Testimony Thursday – Welcome to the Kingdom!

Today was BY FAR my favourite outreach day. We went again to UMKC, which as I said before is my favourite location at which to evangelise. I was with a woman in the evangelism department named Julie who looks like a little ol’ grandma but packs a powerful punch in the spirit. She will talk to anyone, and people listen to her as she simply and boldly lays out the gospel. She frequently ends up praying with people to accept Jesus. Today, I went out with her and a fellow One Thing intern who had never evangelised before. I kinda knew what I was doing, but it usually goes pretty awkwardly, and the testimonies I come back with are usually that we had a divine appointment and got to bless someone’s day. And maybe something minor got healed. Which is great–we’re definitely planting seeds, but I personally have never witnessed anyone get saved or even radically healed on the street before.

What we did today, or rather what we watched Julie do, is pass out cards advertising the prayer room. Those allowed us to get a bit of a gauge on how open a person was. From there Julie would ask if the person had a church, and then would share a bit of her testimony of growing up in church but never really understanding the gospel till much later when she finally confessed her sins and accepted Christ. Then she would ask if the person had ever done something like that, and if not, she would explain the message of the cross and ask them if they would like to pray that prayer.

Simple enough, right? We talked to ten or so people this way, and THREE of them got saved, and FIVE came really close!!

The first was a girl who may have been Indian, I’m not really sure. She had no experience with Christianity at all, and she was really receptive when we told her about the cross. She prayed the little salvation prayer with Julie, but I didn’t get the feeling she really knew what she was doing. So let’s pray that the seed fell on good soil and God keeps revealing himself to her!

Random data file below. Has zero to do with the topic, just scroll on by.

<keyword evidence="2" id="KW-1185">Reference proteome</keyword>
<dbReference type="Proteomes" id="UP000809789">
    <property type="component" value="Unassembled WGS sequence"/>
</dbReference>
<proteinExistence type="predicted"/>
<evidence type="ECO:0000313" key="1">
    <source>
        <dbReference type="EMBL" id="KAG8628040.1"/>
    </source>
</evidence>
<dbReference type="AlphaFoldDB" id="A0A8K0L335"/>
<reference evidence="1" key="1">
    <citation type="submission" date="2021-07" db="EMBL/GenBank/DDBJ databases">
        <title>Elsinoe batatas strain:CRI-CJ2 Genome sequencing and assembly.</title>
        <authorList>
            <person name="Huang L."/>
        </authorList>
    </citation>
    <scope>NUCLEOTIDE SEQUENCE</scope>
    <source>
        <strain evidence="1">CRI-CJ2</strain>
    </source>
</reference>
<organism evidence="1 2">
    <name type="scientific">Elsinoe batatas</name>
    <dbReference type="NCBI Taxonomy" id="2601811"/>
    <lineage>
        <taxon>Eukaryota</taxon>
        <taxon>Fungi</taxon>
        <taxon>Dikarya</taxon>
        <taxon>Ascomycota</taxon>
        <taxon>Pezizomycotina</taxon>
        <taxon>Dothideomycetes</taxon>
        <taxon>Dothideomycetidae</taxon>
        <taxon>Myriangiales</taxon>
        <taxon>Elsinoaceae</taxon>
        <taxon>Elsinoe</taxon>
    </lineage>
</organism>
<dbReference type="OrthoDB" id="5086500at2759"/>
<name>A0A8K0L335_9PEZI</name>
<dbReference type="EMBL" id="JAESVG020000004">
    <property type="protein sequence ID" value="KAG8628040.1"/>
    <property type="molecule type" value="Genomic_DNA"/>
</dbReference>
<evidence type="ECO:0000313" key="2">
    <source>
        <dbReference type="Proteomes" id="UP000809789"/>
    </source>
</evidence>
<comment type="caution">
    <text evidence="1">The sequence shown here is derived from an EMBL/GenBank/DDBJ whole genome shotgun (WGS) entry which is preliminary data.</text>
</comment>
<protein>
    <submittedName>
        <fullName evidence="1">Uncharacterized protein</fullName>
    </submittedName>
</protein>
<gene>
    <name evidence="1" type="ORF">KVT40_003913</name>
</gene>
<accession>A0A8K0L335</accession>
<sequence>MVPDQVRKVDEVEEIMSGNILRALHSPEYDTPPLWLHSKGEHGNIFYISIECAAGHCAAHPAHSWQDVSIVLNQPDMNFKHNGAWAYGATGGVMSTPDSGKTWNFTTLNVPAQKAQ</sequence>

The other two we prayed with were Arabic and probably Muslim. They were very interested in the prayer room, and as we started to talk to them they both pulled out little Gideon New Testaments they had been given earlier that week! (Come on, UMKC Christian clubs, keep it up, God’s watering your seed!) They said that they really wanted to read them but couldn’t understand them, because they were in English as well as NKJV. Just as I was about to get their addresses so I could buy them some Arabic Bibles, the other intern with us had the brilliant idea of Bible apps for smartphones! One of the guys handed her his phone, and she quickly found him an Arabic Bible app. He was very excited, and both of them intend to read it. Julie also got them connected with IHOPKC’s Arabic ministry.

We talked to them for probably fifteen or twenty minutes, and after we prayed for salvation with them, they said they felt a lot of peace. It was incredibly glorious to watch God work like that!

UMKC really is one massive open heaven right now. People are so, so open to having spiritual conversations (as long as they’re not late for class) and many are really hungry and searching. Plus, it’s perfect for me, because I know college students.  I know the search for knowledge and purpose. I understand the skepticism as well as the openness, because this generation is willing to try anything, but they don’t want to do it blindly. We talked to one guy who was some sort of art major and had been studying a lot of different religions. He hasn’t committed to Christianity yet, but he was telling us what made the biblical narrative, from the Fall all the way to the cross, so unique. He was intelligent, articulate, receptive, and looking at it all through the lens of an artist. If he hadn’t been on his way to class, I would have loved to spend an hour talking with him. (Get him, God. I want to have coffee with him in the Millennium.)

Jesus is so jealous for UMKC. He loves that campus. Those students were born to be his bride and his inheritance; they just don’t know it yet. And it’s my privilege to get to tell them.

And Jesus went throughout all the cities and villages, teaching in their synagogues and proclaiming the gospel of the kingdom and healing every disease and every affliction.
When he saw the crowds, he had compassion for them, because they were harassed and helpless, like sheep without a shepherd.
Then he said to his disciples, “The harvest is plentiful, but the laborers are few; therefore pray earnestly to the Lord of the harvest to send out laborers into his harvest.”
Matthew 9:35-38

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